Death in the Desert
Mother Jones has an interesting article in its latest issue about the “Juan Doe” problem: What do U.S. officials do with the dead bodies of migrants they find in the desert? It’s a particularly important question this year, as deaths among border crossers are nearing record levels in Pima County, Ariz.
Increased border patrols often funnel migrants through the harsh terrain and climates in the county, where 170 dead border crossers have already been discovered this year. In many cases, deaths happen when migrants are left by their groups, a border patrol agent told Mother Jones:
Guerrero says the situation is classic. When border crossers get into trouble, it’s frequently because they separated from a larger group, the coyote telling them they’ll be fine if they just walk that way for a little while. Luckily, in this case, Luis had a cell phone, so they called the Mexican equivalent of 911, which called the US Border Patrol, which dispatched Guerrero.
Some days, Guerrero is out on rescues, like the one I tagged along on today. Other days he stalks around like a crime detective, following trails of footsteps and bits of torn clothing on barbed wire fences, trying to find migrants whose compañeros had to leave them behind. The father or friend of the person will finally make it to a road, flag down an agent, explain where they left the person, and ask for help.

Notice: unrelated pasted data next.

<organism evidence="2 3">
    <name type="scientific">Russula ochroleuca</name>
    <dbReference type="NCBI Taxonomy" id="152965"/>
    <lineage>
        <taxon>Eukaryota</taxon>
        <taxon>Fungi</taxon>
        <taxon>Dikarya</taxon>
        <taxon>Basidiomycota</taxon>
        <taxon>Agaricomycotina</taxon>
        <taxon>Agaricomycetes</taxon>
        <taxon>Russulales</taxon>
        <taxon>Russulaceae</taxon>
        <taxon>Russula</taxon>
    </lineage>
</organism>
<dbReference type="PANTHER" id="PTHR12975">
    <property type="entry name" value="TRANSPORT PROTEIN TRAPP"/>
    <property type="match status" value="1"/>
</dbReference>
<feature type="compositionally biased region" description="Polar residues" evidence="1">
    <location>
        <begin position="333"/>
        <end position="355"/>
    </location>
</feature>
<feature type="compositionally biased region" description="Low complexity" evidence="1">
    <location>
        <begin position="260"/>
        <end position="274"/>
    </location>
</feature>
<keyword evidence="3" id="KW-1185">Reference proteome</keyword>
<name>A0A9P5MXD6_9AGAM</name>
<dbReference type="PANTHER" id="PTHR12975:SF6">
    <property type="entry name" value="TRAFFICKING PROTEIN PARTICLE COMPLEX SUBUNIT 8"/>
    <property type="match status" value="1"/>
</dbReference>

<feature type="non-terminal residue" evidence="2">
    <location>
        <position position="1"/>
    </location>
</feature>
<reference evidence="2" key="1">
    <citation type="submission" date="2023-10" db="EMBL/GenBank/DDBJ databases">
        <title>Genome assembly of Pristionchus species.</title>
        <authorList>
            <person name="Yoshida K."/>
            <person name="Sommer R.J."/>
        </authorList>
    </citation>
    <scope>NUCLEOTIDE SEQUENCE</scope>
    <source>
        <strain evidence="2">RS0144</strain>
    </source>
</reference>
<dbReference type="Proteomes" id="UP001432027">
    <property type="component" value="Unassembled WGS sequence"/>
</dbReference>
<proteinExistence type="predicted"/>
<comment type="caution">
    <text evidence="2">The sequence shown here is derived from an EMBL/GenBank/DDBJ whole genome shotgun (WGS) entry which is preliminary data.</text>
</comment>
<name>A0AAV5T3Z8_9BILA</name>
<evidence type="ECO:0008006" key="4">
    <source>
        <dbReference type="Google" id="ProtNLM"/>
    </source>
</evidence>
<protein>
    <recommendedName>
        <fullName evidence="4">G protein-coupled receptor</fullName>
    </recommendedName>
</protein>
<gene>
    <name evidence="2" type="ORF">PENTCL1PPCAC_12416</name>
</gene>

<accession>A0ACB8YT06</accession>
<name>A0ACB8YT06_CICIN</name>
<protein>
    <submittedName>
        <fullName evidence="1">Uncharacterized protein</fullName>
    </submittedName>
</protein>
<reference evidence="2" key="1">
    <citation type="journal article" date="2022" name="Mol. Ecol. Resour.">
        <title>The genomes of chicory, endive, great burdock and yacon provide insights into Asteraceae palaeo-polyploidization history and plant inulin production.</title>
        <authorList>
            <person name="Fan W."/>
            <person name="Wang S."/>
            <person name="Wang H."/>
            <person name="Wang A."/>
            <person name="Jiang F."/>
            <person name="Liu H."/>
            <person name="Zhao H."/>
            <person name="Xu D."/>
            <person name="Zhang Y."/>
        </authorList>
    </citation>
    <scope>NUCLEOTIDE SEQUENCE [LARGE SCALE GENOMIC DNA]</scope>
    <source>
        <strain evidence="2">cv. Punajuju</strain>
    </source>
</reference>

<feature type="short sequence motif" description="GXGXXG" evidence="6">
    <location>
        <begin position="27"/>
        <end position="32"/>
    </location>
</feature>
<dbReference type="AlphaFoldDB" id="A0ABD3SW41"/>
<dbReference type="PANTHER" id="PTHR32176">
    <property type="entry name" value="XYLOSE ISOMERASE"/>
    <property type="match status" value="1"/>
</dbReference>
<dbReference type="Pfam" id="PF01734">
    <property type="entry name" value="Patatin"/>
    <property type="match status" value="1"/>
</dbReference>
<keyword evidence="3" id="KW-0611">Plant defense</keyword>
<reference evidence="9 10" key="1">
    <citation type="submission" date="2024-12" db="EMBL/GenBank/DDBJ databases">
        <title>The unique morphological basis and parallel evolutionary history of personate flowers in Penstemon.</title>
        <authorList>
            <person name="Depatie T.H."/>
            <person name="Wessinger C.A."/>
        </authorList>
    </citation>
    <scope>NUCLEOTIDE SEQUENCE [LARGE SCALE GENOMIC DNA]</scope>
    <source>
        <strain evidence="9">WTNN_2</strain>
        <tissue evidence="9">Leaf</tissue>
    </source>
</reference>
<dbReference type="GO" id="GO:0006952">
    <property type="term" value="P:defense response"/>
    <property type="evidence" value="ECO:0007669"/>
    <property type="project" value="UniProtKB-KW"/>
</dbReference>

“You start seeing the person is going left and then a hard right, and then left, and then you see them kind of make a circle. And you know exactly what’s going on. And you keep walking and now you’ve found a belt. And you keep walking and you find a wallet and…shoes. I mean, you’re starting to picture this person—they’re, they’re…they’ve lost it. Their mind is gone. And they’re just aimlessly…just walking. And you know that when you get to them, they’re going to be dead.”
If border crossers are alive, patrols often find them. If they’re dead, patrols often find them, too, but the outcomes are much different. In Pima County, they are taken to the Medical Examiner’s office, which has investigated increasing numbers of migrant deaths since 2001. About 70 percent are eventually identified, but another 30 percent are turned over to be cremated or buried in a local cemetery.
Devoting resources to the endeavor is somewhat controversial — as are humanitarian efforts to prevent deaths by leaving water in the desert for border crossers. But for now, those tasked with the effort in Pima County seem committed to finding the identities of dead migrants or at least putting them to rest respectfully.